Making Entrepreneurship Accessible

Making Entrepreneurship Accessible

Margaret Lee and Caroline Smith are cofounders of the business start-up accelerator program, Collab.

Margaret Lee and Caroline Smith understand the power of relationships. During their undergraduate years at Yale, they and their classmates were surrounded by opportunities to connect with others who could help advance their work, ideas and careers. After graduation, Lee and Smith stayed in New Haven. They began meeting local residents who had every bit of the creativity and ambition of their college peers, but who lacked the networks available behind the Ivy walls. 

To solve this problem, and in the process tackle the issue of growing inequality, Lee and Smith founded Collab, a start-up accelerator program with a mission to make entrepreneurship accessible for the people of Greater New Haven. In a short time, Collab has worked with a body-care products company, a college test-preparation service, a nonprofit food recovery project, an app for home chefs and more than 100 other small businesses, organizations and consulting ventures. Thirty out of the 35 ventures in their portfolio are run by people of color; 23 out of 35 are led by women.

Parvine Toorawa displays her brand of chutneys developed from recipes she learned growing up in Mauritius.

Local entrepreneurs discuss their businesses at Level Up, a Collab networking event.

“If we prioritize building up the talent that we have in Connecticut right here, right now — we will lead to the broadest, most
inclusive growth in the state that we call home,” says Lee.

Both born and raised in Kentucky as children of immigrant parents from Korea, Lee and Smith did not actually meet until after college, when they both went to work for the same company, See-Click-Fix. There, they bonded over a shared desire to develop the
entrepreneurial potential of New Haven.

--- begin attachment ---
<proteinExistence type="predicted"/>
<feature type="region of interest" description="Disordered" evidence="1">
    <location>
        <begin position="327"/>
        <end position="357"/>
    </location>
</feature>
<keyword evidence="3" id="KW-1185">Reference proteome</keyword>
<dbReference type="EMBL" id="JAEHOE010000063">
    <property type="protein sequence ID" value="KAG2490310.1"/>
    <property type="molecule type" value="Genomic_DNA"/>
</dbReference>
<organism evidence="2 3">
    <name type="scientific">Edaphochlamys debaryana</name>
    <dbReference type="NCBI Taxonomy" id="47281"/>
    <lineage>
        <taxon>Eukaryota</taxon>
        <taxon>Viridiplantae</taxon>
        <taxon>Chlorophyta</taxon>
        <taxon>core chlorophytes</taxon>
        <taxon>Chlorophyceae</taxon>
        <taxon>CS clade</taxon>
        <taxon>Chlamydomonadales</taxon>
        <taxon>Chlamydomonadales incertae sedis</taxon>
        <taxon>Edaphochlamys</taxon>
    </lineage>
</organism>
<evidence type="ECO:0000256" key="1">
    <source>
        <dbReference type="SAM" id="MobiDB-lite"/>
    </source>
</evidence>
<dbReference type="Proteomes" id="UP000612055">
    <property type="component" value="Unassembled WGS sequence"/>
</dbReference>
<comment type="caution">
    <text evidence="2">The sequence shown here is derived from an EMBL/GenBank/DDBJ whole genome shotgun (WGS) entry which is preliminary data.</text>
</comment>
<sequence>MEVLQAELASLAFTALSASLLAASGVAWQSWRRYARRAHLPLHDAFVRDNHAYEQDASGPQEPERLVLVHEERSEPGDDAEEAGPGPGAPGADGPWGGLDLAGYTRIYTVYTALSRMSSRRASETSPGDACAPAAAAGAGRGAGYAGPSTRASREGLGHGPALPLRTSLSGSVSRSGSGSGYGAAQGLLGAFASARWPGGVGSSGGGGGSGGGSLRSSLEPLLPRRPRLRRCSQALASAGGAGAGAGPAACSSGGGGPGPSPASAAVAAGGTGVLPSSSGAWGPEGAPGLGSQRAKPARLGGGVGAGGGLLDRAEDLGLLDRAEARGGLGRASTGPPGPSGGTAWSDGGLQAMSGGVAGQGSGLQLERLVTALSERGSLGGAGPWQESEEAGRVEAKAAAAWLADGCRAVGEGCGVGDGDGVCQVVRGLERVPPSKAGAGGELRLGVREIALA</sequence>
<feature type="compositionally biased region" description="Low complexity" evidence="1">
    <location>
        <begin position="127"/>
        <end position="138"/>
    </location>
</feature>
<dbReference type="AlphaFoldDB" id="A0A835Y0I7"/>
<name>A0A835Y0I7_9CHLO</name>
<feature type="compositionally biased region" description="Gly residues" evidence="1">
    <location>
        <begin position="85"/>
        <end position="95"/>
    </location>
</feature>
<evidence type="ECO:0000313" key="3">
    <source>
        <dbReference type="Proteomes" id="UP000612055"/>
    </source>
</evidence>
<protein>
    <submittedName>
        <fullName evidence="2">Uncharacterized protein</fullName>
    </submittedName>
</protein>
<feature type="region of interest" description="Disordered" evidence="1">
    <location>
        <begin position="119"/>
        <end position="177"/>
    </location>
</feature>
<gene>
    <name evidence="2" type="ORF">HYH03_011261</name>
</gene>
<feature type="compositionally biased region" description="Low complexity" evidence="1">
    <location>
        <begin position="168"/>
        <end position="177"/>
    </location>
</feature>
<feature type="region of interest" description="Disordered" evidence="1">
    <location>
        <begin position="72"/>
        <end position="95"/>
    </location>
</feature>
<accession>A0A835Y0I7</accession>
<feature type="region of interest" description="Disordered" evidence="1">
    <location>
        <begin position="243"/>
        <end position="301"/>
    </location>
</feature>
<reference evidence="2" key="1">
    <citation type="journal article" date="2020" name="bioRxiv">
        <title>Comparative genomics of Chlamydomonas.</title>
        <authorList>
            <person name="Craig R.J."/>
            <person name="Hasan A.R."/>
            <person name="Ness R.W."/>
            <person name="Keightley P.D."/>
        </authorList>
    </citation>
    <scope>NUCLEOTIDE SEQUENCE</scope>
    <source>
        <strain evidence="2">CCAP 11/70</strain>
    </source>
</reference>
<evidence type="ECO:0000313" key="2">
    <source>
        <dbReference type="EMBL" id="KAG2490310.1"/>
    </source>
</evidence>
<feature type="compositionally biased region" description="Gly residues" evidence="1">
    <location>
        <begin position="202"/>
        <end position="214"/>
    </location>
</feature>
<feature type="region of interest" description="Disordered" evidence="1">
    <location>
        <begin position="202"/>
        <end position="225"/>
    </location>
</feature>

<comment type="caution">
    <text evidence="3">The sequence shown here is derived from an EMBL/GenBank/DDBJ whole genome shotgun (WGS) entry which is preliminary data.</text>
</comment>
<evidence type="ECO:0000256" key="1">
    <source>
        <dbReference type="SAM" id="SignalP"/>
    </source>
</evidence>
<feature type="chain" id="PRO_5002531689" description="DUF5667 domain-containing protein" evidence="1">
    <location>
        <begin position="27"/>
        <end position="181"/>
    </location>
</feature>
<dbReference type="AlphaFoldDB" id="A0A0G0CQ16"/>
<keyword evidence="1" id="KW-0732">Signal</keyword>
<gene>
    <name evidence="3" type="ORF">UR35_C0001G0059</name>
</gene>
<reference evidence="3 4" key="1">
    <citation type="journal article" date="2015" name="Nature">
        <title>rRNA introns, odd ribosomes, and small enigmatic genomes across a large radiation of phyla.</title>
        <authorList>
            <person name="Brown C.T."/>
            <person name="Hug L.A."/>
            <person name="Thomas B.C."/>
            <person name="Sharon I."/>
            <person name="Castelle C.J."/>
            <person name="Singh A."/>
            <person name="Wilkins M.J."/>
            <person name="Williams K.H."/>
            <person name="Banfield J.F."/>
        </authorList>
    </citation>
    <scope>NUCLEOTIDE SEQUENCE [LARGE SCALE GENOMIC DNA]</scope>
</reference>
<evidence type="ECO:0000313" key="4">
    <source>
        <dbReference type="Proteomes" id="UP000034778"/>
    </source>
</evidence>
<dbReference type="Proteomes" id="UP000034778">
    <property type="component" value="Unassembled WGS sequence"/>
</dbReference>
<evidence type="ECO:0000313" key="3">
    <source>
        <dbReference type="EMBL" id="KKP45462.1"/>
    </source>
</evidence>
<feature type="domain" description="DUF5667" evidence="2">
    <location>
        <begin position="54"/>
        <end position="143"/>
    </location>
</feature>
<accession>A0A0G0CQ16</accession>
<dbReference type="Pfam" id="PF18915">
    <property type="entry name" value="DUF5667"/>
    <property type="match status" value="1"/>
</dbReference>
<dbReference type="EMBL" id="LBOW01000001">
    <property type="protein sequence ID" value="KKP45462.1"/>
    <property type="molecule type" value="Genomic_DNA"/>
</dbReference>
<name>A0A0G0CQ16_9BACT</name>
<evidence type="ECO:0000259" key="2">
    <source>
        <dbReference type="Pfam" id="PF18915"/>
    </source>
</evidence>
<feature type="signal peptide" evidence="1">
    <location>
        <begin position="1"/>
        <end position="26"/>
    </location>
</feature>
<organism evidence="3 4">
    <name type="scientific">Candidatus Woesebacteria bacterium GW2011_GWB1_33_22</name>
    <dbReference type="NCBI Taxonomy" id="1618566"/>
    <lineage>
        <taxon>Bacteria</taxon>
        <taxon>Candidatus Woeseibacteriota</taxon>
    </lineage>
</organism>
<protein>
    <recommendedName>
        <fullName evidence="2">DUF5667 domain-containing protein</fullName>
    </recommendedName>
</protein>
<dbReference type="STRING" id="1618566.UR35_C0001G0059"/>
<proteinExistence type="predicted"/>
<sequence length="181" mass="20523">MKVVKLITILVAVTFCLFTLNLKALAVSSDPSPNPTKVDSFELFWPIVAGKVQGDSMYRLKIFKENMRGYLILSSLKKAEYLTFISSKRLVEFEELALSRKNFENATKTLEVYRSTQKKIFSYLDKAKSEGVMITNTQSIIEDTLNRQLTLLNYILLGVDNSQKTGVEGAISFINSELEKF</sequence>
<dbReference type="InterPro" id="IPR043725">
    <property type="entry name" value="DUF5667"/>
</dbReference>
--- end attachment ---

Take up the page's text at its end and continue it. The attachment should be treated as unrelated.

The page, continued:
Lee and Smith have tapped into a creative energy that is on full display at Collab’s pitch night, the celebratory culmination of its accelerator program. The high-energy event packs the house with an audience that reflects the diversity of the region. The local chefs taking the stage this winter at their pitch night for food start-ups included: a woman from the island country of Mauritius with a line of chutneys; a Syrian refugee with a catering business; and a purveyor of hot sauces inspired by his native Puerto Rico. Each combined an ambition for
growing their businesses with a desire to create meaningful connections in the community through their work.

“The best ventures are built on foundational relationships,” says Smith. “If we were to have a commodity, it’s relationship building.” Collab works with The Foundation by referring ventures for possible mission-related investments. 

Smith and Lee are both graduates of The Foundation’s Neighborhood Leadership Program, an eight-month training and grant program for resident leaders to imagine, develop, test and realize projects that build community and provide positive outcomes; the Program is currently serving the communities of New Haven, West Haven, East Haven and Hamden.

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